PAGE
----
Will.Whim

A weblog by Will Fitzgerald

Opening and closing hymn choices in 2004 singings

I posted this note to the fasola.org mailing list (Sacred Harp singing discussions):

Hello all,

I did a frequency analysis of the songs led as either the opening, or
the closing, hymn during the 222 singings reported in the 2004 minutes
book.

Here are the songs most frequently led as an opening song (five or
more times):

Freq Hymn
---- --------------------------
  28 59  Holy Manna
  14 32t Corinth
  10 82t Bound For Canaan
  10 31b Webster
   9 30t Love Divine
   8 49t Old Hundred
   8 48t Devotion
   8 34b St. Thomas
   6 75  I would See Jesus
   6 37b Liverpool
   5 52t Albion
   5 31t Ninety-Third Psalm
   5 171 Harmony

Here are the songs most frequently led as a closing song (five or
more times):

Freq Hymn
---- --------------------------
  66 62  Parting Hand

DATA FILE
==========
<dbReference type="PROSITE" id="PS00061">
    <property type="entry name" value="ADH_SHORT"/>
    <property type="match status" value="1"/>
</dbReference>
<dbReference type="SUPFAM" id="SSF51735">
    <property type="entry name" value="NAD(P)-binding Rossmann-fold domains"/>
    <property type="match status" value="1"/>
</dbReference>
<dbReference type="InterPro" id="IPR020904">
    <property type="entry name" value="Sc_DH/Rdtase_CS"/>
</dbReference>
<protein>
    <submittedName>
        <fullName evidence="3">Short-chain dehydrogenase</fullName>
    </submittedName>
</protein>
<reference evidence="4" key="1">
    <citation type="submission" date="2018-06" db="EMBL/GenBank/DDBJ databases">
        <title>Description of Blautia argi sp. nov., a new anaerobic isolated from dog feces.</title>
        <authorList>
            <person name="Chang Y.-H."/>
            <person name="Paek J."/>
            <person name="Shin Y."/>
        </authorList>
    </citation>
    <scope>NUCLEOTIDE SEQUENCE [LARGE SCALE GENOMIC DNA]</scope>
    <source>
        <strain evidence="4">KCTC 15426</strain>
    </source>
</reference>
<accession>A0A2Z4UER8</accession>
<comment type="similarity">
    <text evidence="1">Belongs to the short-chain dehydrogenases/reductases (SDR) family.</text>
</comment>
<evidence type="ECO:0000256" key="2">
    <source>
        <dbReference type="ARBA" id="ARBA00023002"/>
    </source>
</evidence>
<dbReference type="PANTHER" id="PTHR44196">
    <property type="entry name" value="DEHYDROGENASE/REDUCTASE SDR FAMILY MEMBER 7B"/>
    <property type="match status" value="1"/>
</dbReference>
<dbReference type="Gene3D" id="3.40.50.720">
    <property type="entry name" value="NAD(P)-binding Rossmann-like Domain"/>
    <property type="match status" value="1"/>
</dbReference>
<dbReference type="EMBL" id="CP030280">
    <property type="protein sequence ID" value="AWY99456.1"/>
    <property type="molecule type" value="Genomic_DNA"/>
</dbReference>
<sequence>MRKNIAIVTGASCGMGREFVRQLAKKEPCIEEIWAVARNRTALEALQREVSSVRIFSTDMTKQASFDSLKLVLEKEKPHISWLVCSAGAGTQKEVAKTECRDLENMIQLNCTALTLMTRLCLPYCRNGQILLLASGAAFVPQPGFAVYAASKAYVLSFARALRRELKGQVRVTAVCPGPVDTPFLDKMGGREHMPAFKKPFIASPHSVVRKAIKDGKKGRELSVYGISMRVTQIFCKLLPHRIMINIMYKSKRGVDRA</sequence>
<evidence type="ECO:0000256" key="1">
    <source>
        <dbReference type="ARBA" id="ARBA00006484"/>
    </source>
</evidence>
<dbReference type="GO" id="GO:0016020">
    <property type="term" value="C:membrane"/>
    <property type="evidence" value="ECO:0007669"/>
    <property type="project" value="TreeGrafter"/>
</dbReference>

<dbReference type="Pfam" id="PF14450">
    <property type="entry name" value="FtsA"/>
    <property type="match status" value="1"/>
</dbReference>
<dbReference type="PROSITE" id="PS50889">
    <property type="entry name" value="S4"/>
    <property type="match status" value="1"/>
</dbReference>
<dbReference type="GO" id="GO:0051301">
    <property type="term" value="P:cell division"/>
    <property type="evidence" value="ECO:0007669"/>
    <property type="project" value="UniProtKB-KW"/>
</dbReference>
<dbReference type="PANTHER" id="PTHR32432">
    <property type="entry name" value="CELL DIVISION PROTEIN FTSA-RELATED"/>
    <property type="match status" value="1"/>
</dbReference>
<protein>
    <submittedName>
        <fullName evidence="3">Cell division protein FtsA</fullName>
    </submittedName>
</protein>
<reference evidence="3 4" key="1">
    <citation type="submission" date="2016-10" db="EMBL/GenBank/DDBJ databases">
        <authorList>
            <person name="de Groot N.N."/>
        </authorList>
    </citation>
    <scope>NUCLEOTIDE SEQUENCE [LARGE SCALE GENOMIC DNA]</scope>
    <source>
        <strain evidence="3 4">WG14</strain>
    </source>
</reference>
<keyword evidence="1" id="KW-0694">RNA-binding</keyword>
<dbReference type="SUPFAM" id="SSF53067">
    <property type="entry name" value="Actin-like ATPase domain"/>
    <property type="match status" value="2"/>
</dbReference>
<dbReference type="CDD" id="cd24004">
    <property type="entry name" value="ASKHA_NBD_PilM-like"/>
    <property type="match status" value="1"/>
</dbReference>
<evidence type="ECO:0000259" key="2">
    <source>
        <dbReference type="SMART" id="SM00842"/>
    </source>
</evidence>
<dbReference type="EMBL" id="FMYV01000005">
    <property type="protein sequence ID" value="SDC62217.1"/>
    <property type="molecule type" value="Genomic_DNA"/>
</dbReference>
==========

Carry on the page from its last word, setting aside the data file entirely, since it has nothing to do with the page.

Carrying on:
32 46  Let Us Sing
  18 347 Christian's Farewell
  10 146 Hallelujah
   5 45t New Britain

The following songs, not in the Denson book, etc., were sung once each
as closing songs: "I Cannot Find My Way Alone," "Not Made with Hands,"
"Sweet Beulah Land," "The Christian's Love."

There were 82 different songs led as opening songs, and 81 songs led
as closing songs. Both show a 'long-tail' frequency distribution (a
few songs chosen a lot; many songs chosen a few times), with the
closing song distribution dropping off more sharply than the opening
songs--the frequency almost perfect halves each time in the numbers
given above. My analysis of song selections overall from the Denson
book in 2002 also manifests this long-tail distribution. (I hope to
report on overall song selections for 2004 soon).

The 'traditional' opening and closing songs--Holy Manna and Parting
Hand--are, in fact, the most commonly selected. Still, it's
interesting that other songs are chosen over 70% of the time. Eight
singings led with Holy Manna and closed with Parting Hand--less than
4% of the singings.


Will Fitzgerald (still learning the words to Parting Hand...)

“Holy Manna” is also known as “Brethren we have met to worship.” “New Britian” is the tune to which “Amazing Grace” is usually sung.

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